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Relentless teenager honored for work


© St. Petersburg Times, published April 4, 2001

TAMPA -- Jennifer Sasso's restlessness hints that she has a lot on her mind. The 16-year-old always seems to be thinking of the next project she wants to tackle. Right now, she is thinking of the dress rehearsal coming up for Berkeley Preparatory's spring play. She's the lead.

Today a different spotlight will fall on her.

Sasso will be in Washington, D.C., with five other teenage girls from around the nation being honored by Seventeen magazine for their volunteer work with needy and at-risk children.

The fourth annual Seventeen/Cover Girl Volunteerism Awards will be presented by WNBA All-Star player Nikki McCray and teenage singing stars Jessica Simpson and Brandy. First lady Laura Bush will be the keynote speaker.

Sasso is being honored for Creative Kids, a non-profit organization she founded in September 1998 when she was 13.

She uses art to help children dealing with the stress of emotional and physical trauma.

Every month, Sasso and 150 volunteers assemble more than 250 bags filled with crayons and colored paper to be distributed to children in the Tampa Bay area. Sometimes the bags have different themes like Under the Sea, with tiny shells or starfish trinkets thrown in.

Art gives the children a chance to vent about their situation or take their minds off what they are going through, Sasso said.

"It feels good to work with children," Sasso said. "They get excited over little things like when I bring in a big feather."

The organization visits two children's hospitals, a children's cancer center and an orphanage. Sasso also works with children at the Spring, a battered spouse shelter, which is where she found her inspiration for Creative Kids.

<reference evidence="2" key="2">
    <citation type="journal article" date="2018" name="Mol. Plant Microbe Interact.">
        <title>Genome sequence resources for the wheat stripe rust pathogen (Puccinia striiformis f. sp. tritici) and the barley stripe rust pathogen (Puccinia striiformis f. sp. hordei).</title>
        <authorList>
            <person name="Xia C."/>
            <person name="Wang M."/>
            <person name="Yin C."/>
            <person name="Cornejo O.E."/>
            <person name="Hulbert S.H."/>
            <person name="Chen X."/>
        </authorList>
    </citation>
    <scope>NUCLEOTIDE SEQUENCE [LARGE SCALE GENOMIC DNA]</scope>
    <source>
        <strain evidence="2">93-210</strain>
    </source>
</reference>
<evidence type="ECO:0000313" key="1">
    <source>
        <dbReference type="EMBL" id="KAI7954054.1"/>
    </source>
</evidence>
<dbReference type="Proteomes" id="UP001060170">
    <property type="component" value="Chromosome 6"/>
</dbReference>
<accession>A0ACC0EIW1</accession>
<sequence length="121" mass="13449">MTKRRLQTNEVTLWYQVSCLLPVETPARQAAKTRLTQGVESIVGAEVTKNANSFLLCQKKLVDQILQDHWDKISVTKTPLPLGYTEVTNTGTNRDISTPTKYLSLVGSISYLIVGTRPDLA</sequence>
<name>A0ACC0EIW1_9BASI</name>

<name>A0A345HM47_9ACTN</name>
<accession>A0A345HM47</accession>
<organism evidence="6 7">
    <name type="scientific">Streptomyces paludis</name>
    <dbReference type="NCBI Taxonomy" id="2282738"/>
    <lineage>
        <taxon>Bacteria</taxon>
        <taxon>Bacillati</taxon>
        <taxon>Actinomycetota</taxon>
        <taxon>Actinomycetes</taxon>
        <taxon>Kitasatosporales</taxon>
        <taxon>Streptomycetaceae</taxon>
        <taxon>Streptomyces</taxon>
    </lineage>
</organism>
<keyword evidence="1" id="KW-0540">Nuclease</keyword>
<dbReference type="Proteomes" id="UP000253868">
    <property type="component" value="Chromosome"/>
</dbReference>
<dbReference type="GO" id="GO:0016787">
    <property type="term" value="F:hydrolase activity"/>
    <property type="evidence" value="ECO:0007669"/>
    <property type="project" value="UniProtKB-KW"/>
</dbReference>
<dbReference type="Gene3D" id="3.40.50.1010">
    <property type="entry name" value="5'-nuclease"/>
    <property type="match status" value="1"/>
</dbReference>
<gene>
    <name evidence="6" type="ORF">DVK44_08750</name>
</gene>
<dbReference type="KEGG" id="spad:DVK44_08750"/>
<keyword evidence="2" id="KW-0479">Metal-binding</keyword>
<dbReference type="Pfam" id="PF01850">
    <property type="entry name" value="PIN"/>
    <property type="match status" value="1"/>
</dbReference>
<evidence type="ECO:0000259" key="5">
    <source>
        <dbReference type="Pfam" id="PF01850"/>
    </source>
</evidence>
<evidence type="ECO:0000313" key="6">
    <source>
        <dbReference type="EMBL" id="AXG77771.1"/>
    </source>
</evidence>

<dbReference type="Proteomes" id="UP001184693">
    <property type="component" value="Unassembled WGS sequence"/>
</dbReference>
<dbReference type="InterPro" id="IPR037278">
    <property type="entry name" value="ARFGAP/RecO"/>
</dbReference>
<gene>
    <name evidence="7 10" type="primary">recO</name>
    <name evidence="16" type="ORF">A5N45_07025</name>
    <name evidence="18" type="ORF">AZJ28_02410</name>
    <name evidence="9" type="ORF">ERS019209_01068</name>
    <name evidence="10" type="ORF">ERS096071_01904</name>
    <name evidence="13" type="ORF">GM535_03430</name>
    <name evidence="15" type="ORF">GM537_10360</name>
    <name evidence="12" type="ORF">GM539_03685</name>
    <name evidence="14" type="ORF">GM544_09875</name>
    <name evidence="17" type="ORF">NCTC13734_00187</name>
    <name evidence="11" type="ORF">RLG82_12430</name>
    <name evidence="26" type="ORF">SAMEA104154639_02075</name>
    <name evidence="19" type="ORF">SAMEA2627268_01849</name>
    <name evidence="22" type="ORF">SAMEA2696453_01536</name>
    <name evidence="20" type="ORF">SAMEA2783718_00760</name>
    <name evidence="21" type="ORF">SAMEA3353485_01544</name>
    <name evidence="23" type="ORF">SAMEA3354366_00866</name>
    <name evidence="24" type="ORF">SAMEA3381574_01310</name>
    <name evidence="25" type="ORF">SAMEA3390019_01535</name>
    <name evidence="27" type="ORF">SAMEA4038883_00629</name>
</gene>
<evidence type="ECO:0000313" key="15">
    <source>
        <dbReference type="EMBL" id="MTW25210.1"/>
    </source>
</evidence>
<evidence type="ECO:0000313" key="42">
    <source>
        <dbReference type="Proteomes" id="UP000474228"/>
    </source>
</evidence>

"My grandmother was a volunteer at the Spring when she showed me a picture by one of the kids there," Sasso said. The picture was of a father's fist striking out at a mother yelling "Stop!" She knew then that she wanted to work with children.

After that, Sasso volunteered more than 40 hours at Palma Ceia Presbyterian Church during summer vacation. She donated her Christmas money to a toy drive when she heard the group organizing it wasn't going to meet its goals. And she began $5-a-day summer workshops out of her house for neighborhood kids.

When the expenses became too much, Sasso went looking for funding. She sent out more than 200 letters to companies in 17 states. Wal-Mart gave her in-store credit for supplies. Eckerd Drug Stores and Albertson's have donated supplies and grants. In all, Creative Kids has received more than $8,000 in cash, store credit and supplies.

Sasso's work has reached more than 3,500 children.

Sasso said she will be excited to be in Washington today, "but the people I really want to talk with are the other girls to see what they're doing."

What's next?

"I'll keep pursuing ways to improve Creative Kids," Sasso said. "But I need to find a freshman to keep it going."

She graduates next year and doesn't want to leave her kids without someone to help them.

"I know people have other responsibilities and it's hard to commit so much time to this," Sasso said. "But I will keep in contact. I can't leave it all at once."

- Amy Abbott can be reached at (813) 226-3374 or

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